Washington -- Biotechnology's promise to feed the world did not anticipate "Trojan corn," "super weeds" and the disappearance of monarch butterflies.
But in the Midwest and South - blanketed by more than 170 million acres of genetically engineered corn, soybeans and cotton - an experiment begun in 1996 with approval of the first commercial genetically modified organisms is producing questionable results.
Those results include vast increases in herbicide use that have created impervious weeds now infesting millions of acres of cropland, while decimating other plants, such as milkweeds that sustain the monarch butterflies. Food manufacturers are worried that a new corn made for ethanol could damage an array of packaged food on supermarket shelves.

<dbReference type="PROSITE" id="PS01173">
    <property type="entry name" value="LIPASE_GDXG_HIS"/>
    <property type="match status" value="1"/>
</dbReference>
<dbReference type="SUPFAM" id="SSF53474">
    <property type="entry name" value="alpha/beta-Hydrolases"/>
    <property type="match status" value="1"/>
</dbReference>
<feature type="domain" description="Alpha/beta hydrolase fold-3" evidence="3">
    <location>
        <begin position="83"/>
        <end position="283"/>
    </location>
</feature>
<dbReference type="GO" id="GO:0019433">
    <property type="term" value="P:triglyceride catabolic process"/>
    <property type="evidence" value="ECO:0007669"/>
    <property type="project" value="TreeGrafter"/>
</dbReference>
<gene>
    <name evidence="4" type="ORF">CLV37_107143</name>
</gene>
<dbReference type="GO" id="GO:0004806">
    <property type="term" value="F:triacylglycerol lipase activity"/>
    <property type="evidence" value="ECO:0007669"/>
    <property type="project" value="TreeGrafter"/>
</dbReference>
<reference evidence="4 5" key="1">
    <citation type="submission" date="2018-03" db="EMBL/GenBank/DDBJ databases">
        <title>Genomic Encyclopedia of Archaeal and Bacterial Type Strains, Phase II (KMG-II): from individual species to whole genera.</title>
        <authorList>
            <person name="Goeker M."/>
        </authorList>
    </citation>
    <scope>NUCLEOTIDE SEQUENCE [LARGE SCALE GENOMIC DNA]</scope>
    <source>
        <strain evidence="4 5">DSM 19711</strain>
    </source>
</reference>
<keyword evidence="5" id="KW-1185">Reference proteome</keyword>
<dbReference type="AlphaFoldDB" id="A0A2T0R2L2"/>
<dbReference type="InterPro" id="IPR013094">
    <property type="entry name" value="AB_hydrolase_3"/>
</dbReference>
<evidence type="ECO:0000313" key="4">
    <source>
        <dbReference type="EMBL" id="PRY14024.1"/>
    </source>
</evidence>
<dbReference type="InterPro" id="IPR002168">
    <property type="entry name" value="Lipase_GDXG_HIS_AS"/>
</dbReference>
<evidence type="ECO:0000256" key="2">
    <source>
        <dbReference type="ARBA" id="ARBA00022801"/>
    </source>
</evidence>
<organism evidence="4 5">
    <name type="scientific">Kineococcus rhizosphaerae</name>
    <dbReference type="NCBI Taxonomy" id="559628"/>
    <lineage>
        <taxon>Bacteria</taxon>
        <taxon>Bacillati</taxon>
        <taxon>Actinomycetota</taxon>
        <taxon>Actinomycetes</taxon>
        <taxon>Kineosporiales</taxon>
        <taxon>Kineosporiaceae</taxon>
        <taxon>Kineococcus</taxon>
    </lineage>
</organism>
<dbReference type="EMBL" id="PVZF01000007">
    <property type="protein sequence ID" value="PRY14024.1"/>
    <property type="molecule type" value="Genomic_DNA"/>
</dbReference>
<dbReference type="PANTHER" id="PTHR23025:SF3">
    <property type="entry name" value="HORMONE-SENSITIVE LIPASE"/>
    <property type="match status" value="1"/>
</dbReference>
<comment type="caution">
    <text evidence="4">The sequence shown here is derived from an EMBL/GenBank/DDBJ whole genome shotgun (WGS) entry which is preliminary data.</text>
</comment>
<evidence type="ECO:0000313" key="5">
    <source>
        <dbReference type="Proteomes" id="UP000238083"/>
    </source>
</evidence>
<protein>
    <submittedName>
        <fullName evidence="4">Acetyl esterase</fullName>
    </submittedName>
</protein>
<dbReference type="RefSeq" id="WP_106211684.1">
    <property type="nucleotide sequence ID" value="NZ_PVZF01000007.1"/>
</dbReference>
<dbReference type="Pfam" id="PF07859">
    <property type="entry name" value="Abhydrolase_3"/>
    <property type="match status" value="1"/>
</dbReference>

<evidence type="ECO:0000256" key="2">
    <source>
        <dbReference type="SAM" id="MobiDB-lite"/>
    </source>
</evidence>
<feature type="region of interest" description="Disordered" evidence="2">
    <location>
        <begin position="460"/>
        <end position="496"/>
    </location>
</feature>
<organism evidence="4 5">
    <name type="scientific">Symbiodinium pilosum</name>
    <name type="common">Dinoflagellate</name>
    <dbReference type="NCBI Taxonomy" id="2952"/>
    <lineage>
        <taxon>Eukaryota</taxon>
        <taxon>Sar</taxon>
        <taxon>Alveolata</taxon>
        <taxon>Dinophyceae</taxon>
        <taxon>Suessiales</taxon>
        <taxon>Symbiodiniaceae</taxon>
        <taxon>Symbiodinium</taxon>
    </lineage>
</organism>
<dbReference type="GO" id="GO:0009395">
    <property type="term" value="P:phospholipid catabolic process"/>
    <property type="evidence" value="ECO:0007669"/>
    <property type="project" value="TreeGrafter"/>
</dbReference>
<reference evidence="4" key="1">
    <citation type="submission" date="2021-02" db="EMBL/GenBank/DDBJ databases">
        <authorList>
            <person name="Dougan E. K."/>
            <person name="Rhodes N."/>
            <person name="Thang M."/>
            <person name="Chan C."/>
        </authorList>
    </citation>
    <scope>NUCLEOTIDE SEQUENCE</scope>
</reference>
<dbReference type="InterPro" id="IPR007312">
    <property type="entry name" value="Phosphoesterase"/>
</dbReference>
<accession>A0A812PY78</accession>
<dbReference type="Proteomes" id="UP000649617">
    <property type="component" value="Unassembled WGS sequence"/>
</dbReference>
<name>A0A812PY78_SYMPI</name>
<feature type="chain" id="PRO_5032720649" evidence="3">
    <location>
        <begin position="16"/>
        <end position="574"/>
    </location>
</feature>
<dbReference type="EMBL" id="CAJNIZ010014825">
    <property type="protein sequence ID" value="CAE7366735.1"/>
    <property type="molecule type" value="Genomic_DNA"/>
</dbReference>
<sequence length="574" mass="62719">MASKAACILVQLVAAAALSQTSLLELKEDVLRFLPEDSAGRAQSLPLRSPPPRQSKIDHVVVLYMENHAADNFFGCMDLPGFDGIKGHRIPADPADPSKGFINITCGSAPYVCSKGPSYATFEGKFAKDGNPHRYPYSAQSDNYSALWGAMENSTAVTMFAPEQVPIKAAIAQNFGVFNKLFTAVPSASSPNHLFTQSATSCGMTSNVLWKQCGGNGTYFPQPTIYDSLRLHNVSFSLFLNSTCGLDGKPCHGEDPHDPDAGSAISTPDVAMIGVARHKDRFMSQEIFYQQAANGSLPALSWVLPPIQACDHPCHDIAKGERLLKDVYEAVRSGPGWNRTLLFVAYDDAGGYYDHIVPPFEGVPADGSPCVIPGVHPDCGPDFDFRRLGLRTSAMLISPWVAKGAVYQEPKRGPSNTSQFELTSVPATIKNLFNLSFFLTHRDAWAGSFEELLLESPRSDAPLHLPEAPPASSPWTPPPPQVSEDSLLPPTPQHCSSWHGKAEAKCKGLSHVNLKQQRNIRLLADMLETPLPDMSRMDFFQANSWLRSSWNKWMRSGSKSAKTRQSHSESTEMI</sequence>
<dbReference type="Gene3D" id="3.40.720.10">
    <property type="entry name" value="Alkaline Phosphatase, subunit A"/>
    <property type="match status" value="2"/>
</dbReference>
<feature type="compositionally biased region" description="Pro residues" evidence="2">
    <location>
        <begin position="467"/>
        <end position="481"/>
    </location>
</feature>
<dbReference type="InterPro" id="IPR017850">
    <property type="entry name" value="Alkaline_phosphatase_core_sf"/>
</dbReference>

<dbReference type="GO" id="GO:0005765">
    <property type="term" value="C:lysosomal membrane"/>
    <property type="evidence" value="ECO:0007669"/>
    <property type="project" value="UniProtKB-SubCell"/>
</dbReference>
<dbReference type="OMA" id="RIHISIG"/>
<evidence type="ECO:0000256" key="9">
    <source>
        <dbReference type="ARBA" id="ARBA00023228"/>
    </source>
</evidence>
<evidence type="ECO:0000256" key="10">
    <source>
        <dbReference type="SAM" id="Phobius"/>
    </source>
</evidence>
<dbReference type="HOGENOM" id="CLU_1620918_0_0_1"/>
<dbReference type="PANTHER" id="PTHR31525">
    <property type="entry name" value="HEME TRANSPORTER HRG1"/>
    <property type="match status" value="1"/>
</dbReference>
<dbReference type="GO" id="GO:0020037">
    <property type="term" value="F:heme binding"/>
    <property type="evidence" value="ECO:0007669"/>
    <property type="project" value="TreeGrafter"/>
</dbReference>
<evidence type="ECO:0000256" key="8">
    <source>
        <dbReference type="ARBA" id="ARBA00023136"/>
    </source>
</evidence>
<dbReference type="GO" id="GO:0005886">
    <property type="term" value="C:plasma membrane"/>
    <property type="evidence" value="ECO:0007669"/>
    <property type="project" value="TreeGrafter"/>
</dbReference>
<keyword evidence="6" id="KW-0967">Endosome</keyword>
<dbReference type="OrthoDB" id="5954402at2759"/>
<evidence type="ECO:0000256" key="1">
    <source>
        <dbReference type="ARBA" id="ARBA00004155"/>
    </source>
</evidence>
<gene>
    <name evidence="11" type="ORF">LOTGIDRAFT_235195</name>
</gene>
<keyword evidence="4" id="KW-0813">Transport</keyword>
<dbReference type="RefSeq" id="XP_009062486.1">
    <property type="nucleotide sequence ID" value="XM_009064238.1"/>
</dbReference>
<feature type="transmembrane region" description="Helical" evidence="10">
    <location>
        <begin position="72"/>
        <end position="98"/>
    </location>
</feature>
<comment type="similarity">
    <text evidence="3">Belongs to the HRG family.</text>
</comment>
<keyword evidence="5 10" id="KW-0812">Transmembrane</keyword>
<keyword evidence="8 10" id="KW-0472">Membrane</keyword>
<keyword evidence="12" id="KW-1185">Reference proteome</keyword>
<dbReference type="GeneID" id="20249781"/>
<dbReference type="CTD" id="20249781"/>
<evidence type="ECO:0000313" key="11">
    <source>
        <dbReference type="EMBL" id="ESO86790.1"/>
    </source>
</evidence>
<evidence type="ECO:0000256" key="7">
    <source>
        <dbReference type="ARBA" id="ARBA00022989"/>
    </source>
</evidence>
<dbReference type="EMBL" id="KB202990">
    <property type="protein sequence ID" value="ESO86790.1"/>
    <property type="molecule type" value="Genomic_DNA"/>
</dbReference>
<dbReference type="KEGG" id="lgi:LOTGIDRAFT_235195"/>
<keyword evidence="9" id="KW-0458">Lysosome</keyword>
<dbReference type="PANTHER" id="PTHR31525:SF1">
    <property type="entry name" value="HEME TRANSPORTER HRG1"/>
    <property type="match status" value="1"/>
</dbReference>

Some farm groups have joined environmentalists in an attempt to slow down approvals of genetically modified organisms, or GMOs, as a newly engineered corn, resistant to another potent herbicide, stands on the brink of approval.
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